Marine Biology

, Volume 63, Issue 1, pp 39–49

The role of behavioral responses to predators in modifying urchins' (Strongylocentrotus droebachiensis) destructive grazing and seasonal foraging patterns

Authors

  • B. B. Bernstein
    • Department of BiologyDalhousie University
  • B. E. Williams
    • Department of BiologyDalhousie University
  • K. H. Mann
    • Department of BiologyDalhousie University
Article

DOI: 10.1007/BF00394661

Cite this article as:
Bernstein, B.B., Williams, B.E. & Mann, K.H. Mar. Biol. (1981) 63: 39. doi:10.1007/BF00394661

Abstract

We documented spatial and temporal patterns of urchins (Strongylocentrotus droebachiensis) and periwinkles (Littorina littorea) in three habitats: a persistent Laminaria longicruris and L. digitata bed; an urchin dominated barrens, and the edge of the kelp bed that formed a boundary between the two. Urchins were rare in the kelp and, when present, always large and well hidden, a pattern we interpret as a response to crab and lobster predation. Urchins were abundant in the barrens, and, in the summer when predaceous fish were active during the day, foraged only at nigh. We observed the formation of a dense urchin feeding front along the kelp bed edge, and these urchins remained exposed and feeding even during the summer. Laboratory experiments demonstrated that aggregations are an effective defense against some predators, and that the presence of crabs increases the tendency of large urchins to aggregate. We hypothesize that healthy Laminaria spp. beds persist because kelp bed associated predators keep urchins at low densities and in hiding. A reduction in predation pressure permits urchin densities to increase to the point where they form aggregations, which provide better defense than hiding. These aggregations then graze destructively on Laminaria spp., forming barrens. These barrens seem to be a new, stable configuration of the system.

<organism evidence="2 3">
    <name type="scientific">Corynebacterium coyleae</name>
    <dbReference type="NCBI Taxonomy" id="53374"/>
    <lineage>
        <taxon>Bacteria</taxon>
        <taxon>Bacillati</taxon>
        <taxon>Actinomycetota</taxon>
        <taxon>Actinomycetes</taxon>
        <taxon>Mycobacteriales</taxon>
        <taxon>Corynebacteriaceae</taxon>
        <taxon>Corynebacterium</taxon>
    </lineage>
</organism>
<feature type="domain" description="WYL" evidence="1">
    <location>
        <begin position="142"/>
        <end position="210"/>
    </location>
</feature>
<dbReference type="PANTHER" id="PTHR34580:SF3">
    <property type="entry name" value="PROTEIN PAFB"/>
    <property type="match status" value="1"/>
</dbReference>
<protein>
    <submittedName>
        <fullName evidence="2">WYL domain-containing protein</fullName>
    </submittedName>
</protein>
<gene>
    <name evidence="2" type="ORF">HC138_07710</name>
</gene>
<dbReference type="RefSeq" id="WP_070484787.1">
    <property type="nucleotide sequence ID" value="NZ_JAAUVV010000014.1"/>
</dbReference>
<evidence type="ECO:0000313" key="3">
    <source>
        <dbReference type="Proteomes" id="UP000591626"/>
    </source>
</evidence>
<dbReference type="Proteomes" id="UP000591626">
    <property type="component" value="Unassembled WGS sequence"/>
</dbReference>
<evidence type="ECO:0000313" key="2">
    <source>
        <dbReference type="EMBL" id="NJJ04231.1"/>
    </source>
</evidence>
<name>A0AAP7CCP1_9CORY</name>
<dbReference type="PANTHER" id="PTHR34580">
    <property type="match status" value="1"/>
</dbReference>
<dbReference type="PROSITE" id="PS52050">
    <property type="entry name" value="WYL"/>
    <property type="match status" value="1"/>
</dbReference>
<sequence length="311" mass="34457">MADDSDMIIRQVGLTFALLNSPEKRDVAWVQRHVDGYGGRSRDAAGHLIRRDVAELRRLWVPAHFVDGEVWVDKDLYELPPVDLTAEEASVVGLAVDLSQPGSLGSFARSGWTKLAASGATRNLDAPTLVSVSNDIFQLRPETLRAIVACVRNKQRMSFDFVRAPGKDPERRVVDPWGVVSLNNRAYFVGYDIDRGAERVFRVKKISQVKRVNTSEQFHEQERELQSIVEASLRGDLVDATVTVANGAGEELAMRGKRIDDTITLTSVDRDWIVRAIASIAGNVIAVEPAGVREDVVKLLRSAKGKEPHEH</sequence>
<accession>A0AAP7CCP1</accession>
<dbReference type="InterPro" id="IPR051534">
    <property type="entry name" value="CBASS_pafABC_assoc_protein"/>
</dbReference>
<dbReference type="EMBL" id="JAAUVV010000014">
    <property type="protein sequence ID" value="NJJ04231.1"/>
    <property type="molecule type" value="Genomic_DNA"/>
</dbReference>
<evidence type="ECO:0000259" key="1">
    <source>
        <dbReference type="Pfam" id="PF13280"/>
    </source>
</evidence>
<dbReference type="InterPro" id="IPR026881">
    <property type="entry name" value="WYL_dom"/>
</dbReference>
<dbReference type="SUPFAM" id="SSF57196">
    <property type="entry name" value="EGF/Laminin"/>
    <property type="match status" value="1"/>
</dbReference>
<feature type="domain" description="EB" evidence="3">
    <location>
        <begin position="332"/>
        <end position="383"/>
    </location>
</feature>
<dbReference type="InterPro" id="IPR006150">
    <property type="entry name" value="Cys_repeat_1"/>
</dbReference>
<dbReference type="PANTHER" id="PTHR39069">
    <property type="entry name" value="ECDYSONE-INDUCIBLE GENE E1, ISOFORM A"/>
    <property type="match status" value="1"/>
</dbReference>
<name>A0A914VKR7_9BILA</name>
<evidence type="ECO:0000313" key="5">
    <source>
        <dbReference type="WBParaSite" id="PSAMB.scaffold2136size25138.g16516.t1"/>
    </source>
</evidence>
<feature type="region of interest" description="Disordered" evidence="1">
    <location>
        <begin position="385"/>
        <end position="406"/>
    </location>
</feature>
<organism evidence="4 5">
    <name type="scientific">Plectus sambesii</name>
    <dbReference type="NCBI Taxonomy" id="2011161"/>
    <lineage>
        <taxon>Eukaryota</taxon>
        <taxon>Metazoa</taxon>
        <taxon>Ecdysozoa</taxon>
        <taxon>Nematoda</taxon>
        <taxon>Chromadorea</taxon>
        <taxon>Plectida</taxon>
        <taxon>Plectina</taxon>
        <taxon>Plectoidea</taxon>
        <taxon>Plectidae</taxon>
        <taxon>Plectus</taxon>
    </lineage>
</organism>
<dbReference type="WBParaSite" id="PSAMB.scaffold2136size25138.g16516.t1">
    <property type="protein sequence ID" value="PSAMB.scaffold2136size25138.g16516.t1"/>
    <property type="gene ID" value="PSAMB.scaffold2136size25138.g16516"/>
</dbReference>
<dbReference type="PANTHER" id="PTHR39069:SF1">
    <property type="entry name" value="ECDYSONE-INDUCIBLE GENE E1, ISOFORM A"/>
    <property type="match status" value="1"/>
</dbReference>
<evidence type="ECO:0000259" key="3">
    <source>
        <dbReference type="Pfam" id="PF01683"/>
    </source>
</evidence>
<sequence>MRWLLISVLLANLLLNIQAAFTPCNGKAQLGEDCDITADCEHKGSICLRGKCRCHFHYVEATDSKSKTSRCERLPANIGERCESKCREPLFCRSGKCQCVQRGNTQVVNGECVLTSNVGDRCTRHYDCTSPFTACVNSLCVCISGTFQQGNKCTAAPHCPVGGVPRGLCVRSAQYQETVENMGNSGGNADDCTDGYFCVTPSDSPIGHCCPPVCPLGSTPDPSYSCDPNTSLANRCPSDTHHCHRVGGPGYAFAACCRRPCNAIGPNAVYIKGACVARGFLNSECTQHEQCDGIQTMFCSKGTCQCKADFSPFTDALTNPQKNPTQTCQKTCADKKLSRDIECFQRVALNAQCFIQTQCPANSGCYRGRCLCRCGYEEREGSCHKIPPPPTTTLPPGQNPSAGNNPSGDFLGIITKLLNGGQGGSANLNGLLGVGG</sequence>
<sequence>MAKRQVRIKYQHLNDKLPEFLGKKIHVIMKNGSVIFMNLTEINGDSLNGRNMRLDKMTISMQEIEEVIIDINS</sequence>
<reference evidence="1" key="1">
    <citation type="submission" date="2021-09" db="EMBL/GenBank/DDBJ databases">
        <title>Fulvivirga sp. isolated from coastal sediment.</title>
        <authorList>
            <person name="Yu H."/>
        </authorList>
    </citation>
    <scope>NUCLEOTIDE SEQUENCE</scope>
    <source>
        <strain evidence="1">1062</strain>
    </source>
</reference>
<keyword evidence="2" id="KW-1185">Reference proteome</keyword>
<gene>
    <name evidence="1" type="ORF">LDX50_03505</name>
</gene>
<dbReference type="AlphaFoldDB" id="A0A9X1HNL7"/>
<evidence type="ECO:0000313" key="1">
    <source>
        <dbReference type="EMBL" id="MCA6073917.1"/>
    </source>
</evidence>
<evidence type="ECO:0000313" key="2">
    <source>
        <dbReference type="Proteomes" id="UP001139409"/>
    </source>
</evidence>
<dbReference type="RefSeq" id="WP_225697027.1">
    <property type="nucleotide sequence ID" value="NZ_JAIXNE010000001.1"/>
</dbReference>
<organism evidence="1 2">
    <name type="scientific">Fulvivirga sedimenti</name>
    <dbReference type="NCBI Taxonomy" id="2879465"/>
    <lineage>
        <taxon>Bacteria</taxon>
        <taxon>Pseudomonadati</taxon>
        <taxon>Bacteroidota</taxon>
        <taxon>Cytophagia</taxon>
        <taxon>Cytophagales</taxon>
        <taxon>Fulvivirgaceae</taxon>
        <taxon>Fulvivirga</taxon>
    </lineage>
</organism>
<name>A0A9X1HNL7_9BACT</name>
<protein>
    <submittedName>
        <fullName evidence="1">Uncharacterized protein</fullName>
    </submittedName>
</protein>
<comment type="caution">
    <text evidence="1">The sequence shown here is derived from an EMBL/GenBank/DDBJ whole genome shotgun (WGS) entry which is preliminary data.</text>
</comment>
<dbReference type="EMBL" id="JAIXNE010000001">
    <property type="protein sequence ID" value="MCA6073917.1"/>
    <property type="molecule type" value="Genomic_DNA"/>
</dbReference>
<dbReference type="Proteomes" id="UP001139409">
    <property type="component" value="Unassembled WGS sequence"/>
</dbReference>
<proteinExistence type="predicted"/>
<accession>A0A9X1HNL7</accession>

Copyright information

© Springer-Verlag 1981